Tuesday, March 08, 2005

Tablet PCs and Art School

I've been playing with my new Tablet PC for the last few days. Lots of fun - if only I could write (and better yet, if I could draw). Conceptually everything works wonderfully, but my handwriting is for the birds so demo-ing this folks have to use their imaginations. But it does make it "real" in the sense of being like home movies rather than professionally produced. That does convey that anyone can do this, which I believe is true, if they have a Tablet PC and some other software that I'll talk about in a bit.

One of the things that have really benefited from the increase in CPU power is the making of screen movies. Three or four years ago, that process would disrupt what was being done on the creator's computer, which would itself disrupt the presentation, and apart from that the output would be kind of choppy and therefore not engaging for the viewer. All of that has changed now.

If one thinks about screen movies via capture, most people would probably think of Camtasia, at least in part because way back when many people had the Snag-It image capture utility on their desktops and the two different softwares are made by the same company, TechSmith. I haven't used Camtasia recently. I stumbled across a different application called BB Flashback made by a UK company called Blueberry Consultants. It seems to work well in terms of the capture and adding audio, and it allows export to many file formats. In my play, I've been exporting to .swf (Flash) format. I need to learn more about that as far as whether it can work ok at scale without a streaming server. In my little bit of testing, it comes in fine at home with my cable modem. Burks said it was slow over dial up. Since I'm thinking about preparing this sort of thing, well in advance of the use, I don't think that is a big deal. If necessary, these movies can be put onto a CD and sent through the (snail) mail.

Why make movies out of pen strokes? Just to make sure everyone can fit in this conversation, recall back to those old TV ads that invited you to join Art School if you can produce a reasonable replica of a certain still life with a line drawing, then you too can enroll in the school. Even if that commercial conjures up some of P.T. Barnum's most famous lines, particularly about a fool and his money, it also emphasize hand written activities and copying. I know a lot of instructors don't like PowerPoint and would prefer to write out their lectures. These and other instructors feel that having students copy what the instructors have written, particularly in notation intensive courses, is really important. The writing out the content is the way students get familiar with the material.

I've also seen students, notably engineering students, who have vociferously demanded that their instructors use chalk. I've interepreted this as a demand for pacing in the presentation to match the pacing in the way the students process the information. But there may also be a benefit to see how things are written out, particularly equations and diagrams. Instructors have a way of tranferring their ideas into the written representations in a way that helps students and it is the construction of the representations that is critical to watch and to imitate.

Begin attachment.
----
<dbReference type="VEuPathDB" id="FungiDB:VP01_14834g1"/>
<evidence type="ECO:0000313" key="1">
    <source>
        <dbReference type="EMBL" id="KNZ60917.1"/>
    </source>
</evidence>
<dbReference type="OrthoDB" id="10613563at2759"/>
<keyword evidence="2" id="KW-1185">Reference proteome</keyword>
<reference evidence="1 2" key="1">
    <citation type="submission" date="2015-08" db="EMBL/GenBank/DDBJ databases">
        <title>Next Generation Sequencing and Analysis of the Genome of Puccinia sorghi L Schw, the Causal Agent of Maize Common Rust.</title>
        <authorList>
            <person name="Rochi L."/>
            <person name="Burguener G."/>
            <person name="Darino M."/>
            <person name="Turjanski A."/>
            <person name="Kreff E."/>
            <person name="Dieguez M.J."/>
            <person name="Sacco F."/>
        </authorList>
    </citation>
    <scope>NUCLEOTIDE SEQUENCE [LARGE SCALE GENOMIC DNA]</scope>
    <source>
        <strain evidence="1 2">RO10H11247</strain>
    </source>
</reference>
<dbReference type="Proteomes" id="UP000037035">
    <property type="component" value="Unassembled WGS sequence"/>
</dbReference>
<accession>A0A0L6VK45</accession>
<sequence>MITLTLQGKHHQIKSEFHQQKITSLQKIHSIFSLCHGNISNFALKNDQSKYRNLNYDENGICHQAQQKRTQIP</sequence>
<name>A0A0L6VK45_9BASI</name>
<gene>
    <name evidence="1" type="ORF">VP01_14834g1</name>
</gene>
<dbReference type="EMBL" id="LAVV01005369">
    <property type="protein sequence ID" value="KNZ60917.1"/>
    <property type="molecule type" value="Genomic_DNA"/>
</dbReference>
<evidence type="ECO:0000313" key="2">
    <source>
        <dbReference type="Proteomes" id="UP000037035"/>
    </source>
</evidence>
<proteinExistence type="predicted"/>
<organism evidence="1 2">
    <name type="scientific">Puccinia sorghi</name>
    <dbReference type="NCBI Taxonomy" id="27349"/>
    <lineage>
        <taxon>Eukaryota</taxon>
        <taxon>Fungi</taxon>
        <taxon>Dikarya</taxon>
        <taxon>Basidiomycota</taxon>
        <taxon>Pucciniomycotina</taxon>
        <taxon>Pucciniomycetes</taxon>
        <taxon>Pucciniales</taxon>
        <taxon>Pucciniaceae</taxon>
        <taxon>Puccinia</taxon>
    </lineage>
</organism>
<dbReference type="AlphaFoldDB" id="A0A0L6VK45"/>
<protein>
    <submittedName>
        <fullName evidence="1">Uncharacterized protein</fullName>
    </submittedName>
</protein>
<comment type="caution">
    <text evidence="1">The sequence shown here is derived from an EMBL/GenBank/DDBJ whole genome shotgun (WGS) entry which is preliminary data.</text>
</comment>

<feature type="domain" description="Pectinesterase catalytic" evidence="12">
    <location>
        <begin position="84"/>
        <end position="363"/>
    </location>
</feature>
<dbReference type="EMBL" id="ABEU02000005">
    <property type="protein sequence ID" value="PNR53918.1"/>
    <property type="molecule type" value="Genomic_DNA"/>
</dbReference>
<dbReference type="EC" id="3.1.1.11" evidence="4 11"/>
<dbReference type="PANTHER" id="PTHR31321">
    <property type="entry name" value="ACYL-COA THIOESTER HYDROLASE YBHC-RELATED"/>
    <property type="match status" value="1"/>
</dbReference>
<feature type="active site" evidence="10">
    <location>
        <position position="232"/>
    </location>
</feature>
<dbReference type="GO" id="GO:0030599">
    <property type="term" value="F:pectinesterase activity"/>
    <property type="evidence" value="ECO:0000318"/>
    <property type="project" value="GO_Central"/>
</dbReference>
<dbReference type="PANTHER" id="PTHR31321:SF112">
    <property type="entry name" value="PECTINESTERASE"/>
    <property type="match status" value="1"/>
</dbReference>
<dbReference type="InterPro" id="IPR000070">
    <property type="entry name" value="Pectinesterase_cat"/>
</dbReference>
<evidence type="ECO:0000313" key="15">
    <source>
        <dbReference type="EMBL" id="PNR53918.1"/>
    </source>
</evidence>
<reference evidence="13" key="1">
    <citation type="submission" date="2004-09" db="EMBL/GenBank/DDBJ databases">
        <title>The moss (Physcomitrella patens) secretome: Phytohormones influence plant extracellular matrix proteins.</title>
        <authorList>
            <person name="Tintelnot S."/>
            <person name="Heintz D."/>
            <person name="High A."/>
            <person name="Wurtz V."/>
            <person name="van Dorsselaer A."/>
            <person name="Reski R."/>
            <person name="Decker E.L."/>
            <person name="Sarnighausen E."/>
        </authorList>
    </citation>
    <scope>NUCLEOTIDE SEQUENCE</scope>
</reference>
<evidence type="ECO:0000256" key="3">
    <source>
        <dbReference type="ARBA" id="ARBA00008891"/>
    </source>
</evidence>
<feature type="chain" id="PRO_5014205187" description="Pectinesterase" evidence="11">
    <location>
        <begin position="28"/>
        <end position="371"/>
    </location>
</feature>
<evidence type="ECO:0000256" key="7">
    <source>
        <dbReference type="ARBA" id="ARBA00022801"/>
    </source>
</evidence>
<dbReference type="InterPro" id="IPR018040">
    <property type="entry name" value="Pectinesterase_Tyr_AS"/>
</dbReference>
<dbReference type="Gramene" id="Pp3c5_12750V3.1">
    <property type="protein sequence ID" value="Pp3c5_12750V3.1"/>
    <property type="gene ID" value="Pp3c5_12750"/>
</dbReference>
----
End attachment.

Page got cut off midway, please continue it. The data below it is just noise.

The screen movies can do in essence the same thing. Accompanied by the voice annotation it simulates the lectures explanation of technical material with animated strokes and deft commentary. It has the added benefits of being replayable, in case the student didn't "get it" the first time, and the still further benefit that the instructors body doesn't block the chalkboard. The student viewer can see it all.

These screen movies are technically easy to produce. Once a facility with using the pen on the Tablet PC has been achived, all one has to do is set the recording are on the screen, push the record button and start writing or drawing brilliant and creative things. Then when that is done, press the stop recording button. My sense is that erasing in this context is not a good thing to do so that the student will have a finished diagram at the end of the clip. Of course mistakes happen, so in that sense anything goes. But erasing well constructed content is a no no.

I would do the voice narration after recording the screen moving, not at the same time. Part of this is because there is some concentration required to make the digitial pen write as on the blackboard. The other part is to see if "ums" and "ahs" can be prevented and by focusing on the talking while viewing the screen capture movie, the audioe flow should be smoother. It is a snap to place the audio file as another track in the screen capture movie and then export to a nice format for viewing. The latter is processor intensive however and takes a while to create a finished product. This is not like saving a Word document.

So technically, this is an easy way to make mini presentations. Perhaps a handful of these on the same general topic would play the the role as an online alternative to a lecture. It fits in perfectly with the theme that presentation can be doen in advance of the live class session so that in class time can be spent on discussion.

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